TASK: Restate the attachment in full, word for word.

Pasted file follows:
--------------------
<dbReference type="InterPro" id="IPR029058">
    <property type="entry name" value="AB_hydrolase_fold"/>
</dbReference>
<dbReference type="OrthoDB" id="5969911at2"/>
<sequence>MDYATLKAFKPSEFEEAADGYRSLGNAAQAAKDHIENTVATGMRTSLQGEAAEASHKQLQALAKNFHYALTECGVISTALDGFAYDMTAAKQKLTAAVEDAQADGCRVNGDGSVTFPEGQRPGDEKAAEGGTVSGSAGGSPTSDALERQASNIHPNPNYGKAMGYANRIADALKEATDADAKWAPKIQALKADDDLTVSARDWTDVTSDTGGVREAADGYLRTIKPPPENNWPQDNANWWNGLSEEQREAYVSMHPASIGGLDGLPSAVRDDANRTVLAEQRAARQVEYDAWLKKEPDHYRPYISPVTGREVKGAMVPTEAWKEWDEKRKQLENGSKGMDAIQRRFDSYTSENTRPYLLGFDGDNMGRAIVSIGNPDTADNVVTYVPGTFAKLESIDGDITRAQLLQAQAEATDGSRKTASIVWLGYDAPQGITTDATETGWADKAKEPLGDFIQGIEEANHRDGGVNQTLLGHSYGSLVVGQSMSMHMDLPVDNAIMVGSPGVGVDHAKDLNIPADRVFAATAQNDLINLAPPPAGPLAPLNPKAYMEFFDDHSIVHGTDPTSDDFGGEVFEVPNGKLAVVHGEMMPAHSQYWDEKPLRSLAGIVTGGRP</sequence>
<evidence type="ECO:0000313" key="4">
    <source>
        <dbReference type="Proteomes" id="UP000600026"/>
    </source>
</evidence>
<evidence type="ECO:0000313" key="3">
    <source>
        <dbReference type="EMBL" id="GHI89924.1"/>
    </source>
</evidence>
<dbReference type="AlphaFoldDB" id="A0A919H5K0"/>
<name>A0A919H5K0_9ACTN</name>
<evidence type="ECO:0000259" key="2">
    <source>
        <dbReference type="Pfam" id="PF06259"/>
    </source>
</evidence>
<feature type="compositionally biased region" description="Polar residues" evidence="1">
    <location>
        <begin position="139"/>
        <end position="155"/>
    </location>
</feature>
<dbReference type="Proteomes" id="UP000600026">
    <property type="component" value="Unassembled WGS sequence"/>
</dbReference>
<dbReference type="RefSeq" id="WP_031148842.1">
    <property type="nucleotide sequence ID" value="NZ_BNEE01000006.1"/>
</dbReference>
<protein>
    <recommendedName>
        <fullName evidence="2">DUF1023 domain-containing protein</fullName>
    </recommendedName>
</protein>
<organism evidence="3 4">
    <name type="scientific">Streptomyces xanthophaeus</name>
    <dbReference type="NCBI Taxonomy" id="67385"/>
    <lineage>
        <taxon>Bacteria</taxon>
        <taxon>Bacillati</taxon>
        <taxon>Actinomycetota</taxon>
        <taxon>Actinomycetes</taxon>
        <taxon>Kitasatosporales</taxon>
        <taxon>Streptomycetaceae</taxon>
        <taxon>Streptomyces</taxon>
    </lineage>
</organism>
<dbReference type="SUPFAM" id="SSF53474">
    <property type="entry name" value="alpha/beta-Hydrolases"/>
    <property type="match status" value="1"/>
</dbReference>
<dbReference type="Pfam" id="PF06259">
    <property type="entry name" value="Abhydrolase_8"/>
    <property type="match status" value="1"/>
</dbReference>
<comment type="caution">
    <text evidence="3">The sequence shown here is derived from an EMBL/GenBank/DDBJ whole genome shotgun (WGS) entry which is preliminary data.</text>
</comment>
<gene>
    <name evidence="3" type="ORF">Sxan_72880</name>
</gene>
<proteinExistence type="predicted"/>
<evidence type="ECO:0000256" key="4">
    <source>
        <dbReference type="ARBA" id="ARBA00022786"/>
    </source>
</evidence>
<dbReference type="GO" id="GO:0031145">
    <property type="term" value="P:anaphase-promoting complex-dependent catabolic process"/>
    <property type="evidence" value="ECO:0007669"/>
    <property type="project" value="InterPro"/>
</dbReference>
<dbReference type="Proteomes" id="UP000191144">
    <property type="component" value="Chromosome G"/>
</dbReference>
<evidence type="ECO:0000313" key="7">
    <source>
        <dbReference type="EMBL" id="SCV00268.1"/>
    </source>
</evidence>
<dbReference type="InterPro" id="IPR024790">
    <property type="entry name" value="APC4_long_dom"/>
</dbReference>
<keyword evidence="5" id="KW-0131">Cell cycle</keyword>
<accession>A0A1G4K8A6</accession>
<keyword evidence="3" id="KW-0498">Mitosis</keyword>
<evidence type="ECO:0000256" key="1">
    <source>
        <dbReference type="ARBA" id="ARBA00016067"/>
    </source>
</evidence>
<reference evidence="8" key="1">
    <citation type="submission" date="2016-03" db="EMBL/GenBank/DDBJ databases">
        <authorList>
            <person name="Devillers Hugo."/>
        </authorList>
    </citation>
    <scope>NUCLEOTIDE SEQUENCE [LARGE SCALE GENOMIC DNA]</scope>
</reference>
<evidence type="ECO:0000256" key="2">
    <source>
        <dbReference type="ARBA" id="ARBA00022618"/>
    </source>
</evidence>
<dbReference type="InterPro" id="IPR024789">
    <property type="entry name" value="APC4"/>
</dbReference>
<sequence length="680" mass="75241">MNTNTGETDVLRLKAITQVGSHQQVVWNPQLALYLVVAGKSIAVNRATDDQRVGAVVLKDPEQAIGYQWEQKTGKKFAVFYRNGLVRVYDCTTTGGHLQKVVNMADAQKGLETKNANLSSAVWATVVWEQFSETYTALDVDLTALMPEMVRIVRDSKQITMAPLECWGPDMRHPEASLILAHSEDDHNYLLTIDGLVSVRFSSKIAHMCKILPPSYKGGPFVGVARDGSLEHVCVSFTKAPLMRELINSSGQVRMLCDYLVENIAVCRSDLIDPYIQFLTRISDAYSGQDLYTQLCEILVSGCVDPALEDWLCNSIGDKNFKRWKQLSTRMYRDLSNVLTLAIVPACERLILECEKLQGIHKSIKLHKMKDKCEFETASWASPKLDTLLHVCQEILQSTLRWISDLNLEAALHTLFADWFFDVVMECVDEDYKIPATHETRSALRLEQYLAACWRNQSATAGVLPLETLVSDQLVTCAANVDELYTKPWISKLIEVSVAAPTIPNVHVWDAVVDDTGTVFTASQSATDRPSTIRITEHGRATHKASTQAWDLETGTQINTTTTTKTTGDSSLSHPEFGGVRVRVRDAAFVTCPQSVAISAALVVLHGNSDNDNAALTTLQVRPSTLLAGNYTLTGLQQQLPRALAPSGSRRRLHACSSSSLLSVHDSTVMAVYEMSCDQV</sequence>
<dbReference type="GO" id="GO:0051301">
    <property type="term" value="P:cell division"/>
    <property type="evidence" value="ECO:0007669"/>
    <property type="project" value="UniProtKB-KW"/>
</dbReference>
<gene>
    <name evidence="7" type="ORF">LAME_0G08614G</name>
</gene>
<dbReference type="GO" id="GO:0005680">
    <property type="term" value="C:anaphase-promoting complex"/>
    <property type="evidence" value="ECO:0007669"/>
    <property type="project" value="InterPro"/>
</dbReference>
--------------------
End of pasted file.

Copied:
<dbReference type="InterPro" id="IPR029058">
    <property type="entry name" value="AB_hydrolase_fold"/>
</dbReference>
<dbReference type="OrthoDB" id="5969911at2"/>
<sequence>MDYATLKAFKPSEFEEAADGYRSLGNAAQAAKDHIENTVATGMRTSLQGEAAEASHKQLQALAKNFHYALTECGVISTALDGFAYDMTAAKQKLTAAVEDAQADGCRVNGDGSVTFPEGQRPGDEKAAEGGTVSGSAGGSPTSDALERQASNIHPNPNYGKAMGYANRIADALKEATDADAKWAPKIQALKADDDLTVSARDWTDVTSDTGGVREAADGYLRTIKPPPENNWPQDNANWWNGLSEEQREAYVSMHPASIGGLDGLPSAVRDDANRTVLAEQRAARQVEYDAWLKKEPDHYRPYISPVTGREVKGAMVPTEAWKEWDEKRKQLENGSKGMDAIQRRFDSYTSENTRPYLLGFDGDNMGRAIVSIGNPDTADNVVTYVPGTFAKLESIDGDITRAQLLQAQAEATDGSRKTASIVWLGYDAPQGITTDATETGWADKAKEPLGDFIQGIEEANHRDGGVNQTLLGHSYGSLVVGQSMSMHMDLPVDNAIMVGSPGVGVDHAKDLNIPADRVFAATAQNDLINLAPPPAGPLAPLNPKAYMEFFDDHSIVHGTDPTSDDFGGEVFEVPNGKLAVVHGEMMPAHSQYWDEKPLRSLAGIVTGGRP</sequence>
<evidence type="ECO:0000313" key="4">
    <source>
        <dbReference type="Proteomes" id="UP000600026"/>
    </source>
</evidence>
<evidence type="ECO:0000313" key="3">
    <source>
        <dbReference type="EMBL" id="GHI89924.1"/>
    </source>
</evidence>
<dbReference type="AlphaFoldDB" id="A0A919H5K0"/>
<name>A0A919H5K0_9ACTN</name>
<evidence type="ECO:0000259" key="2">
    <source>
        <dbReference type="Pfam" id="PF06259"/>
    </source>
</evidence>
<feature type="compositionally biased region" description="Polar residues" evidence="1">
    <location>
        <begin position="139"/>
        <end position="155"/>
    </location>
</feature>
<dbReference type="Proteomes" id="UP000600026">
    <property type="component" value="Unassembled WGS sequence"/>
</dbReference>
<dbReference type="RefSeq" id="WP_031148842.1">
    <property type="nucleotide sequence ID" value="NZ_BNEE01000006.1"/>
</dbReference>
<protein>
    <recommendedName>
        <fullName evidence="2">DUF1023 domain-containing protein</fullName>
    </recommendedName>
</protein>
<organism evidence="3 4">
    <name type="scientific">Streptomyces xanthophaeus</name>
    <dbReference type="NCBI Taxonomy" id="67385"/>
    <lineage>
        <taxon>Bacteria</taxon>
        <taxon>Bacillati</taxon>
        <taxon>Actinomycetota</taxon>
        <taxon>Actinomycetes</taxon>
        <taxon>Kitasatosporales</taxon>
        <taxon>Streptomycetaceae</taxon>
        <taxon>Streptomyces</taxon>
    </lineage>
</organism>
<dbReference type="SUPFAM" id="SSF53474">
    <property type="entry name" value="alpha/beta-Hydrolases"/>
    <property type="match status" value="1"/>
</dbReference>
<dbReference type="Pfam" id="PF06259">
    <property type="entry name" value="Abhydrolase_8"/>
    <property type="match status" value="1"/>
</dbReference>
<comment type="caution">
    <text evidence="3">The sequence shown here is derived from an EMBL/GenBank/DDBJ whole genome shotgun (WGS) entry which is preliminary data.</text>
</comment>
<gene>
    <name evidence="3" type="ORF">Sxan_72880</name>
</gene>
<proteinExistence type="predicted"/>
<evidence type="ECO:0000256" key="4">
    <source>
        <dbReference type="ARBA" id="ARBA00022786"/>
    </source>
</evidence>
<dbReference type="GO" id="GO:0031145">
    <property type="term" value="P:anaphase-promoting complex-dependent catabolic process"/>
    <property type="evidence" value="ECO:0007669"/>
    <property type="project" value="InterPro"/>
</dbReference>
<dbReference type="Proteomes" id="UP000191144">
    <property type="component" value="Chromosome G"/>
</dbReference>
<evidence type="ECO:0000313" key="7">
    <source>
        <dbReference type="EMBL" id="SCV00268.1"/>
    </source>
</evidence>
<dbReference type="InterPro" id="IPR024790">
    <property type="entry name" value="APC4_long_dom"/>
</dbReference>
<keyword evidence="5" id="KW-0131">Cell cycle</keyword>
<accession>A0A1G4K8A6</accession>
<keyword evidence="3" id="KW-0498">Mitosis</keyword>
<evidence type="ECO:0000256" key="1">
    <source>
        <dbReference type="ARBA" id="ARBA00016067"/>
    </source>
</evidence>
<reference evidence="8" key="1">
    <citation type="submission" date="2016-03" db="EMBL/GenBank/DDBJ databases">
        <authorList>
            <person name="Devillers Hugo."/>
        </authorList>
    </citation>
    <scope>NUCLEOTIDE SEQUENCE [LARGE SCALE GENOMIC DNA]</scope>
</reference>
<evidence type="ECO:0000256" key="2">
    <source>
        <dbReference type="ARBA" id="ARBA00022618"/>
    </source>
</evidence>
<dbReference type="InterPro" id="IPR024789">
    <property type="entry name" value="APC4"/>
</dbReference>
<sequence length="680" mass="75241">MNTNTGETDVLRLKAITQVGSHQQVVWNPQLALYLVVAGKSIAVNRATDDQRVGAVVLKDPEQAIGYQWEQKTGKKFAVFYRNGLVRVYDCTTTGGHLQKVVNMADAQKGLETKNANLSSAVWATVVWEQFSETYTALDVDLTALMPEMVRIVRDSKQITMAPLECWGPDMRHPEASLILAHSEDDHNYLLTIDGLVSVRFSSKIAHMCKILPPSYKGGPFVGVARDGSLEHVCVSFTKAPLMRELINSSGQVRMLCDYLVENIAVCRSDLIDPYIQFLTRISDAYSGQDLYTQLCEILVSGCVDPALEDWLCNSIGDKNFKRWKQLSTRMYRDLSNVLTLAIVPACERLILECEKLQGIHKSIKLHKMKDKCEFETASWASPKLDTLLHVCQEILQSTLRWISDLNLEAALHTLFADWFFDVVMECVDEDYKIPATHETRSALRLEQYLAACWRNQSATAGVLPLETLVSDQLVTCAANVDELYTKPWISKLIEVSVAAPTIPNVHVWDAVVDDTGTVFTASQSATDRPSTIRITEHGRATHKASTQAWDLETGTQINTTTTTKTTGDSSLSHPEFGGVRVRVRDAAFVTCPQSVAISAALVVLHGNSDNDNAALTTLQVRPSTLLAGNYTLTGLQQQLPRALAPSGSRRRLHACSSSSLLSVHDSTVMAVYEMSCDQV</sequence>
<dbReference type="GO" id="GO:0051301">
    <property type="term" value="P:cell division"/>
    <property type="evidence" value="ECO:0007669"/>
    <property type="project" value="UniProtKB-KW"/>
</dbReference>
<gene>
    <name evidence="7" type="ORF">LAME_0G08614G</name>
</gene>
<dbReference type="GO" id="GO:0005680">
    <property type="term" value="C:anaphase-promoting complex"/>
    <property type="evidence" value="ECO:0007669"/>
    <property type="project" value="InterPro"/>
</dbReference>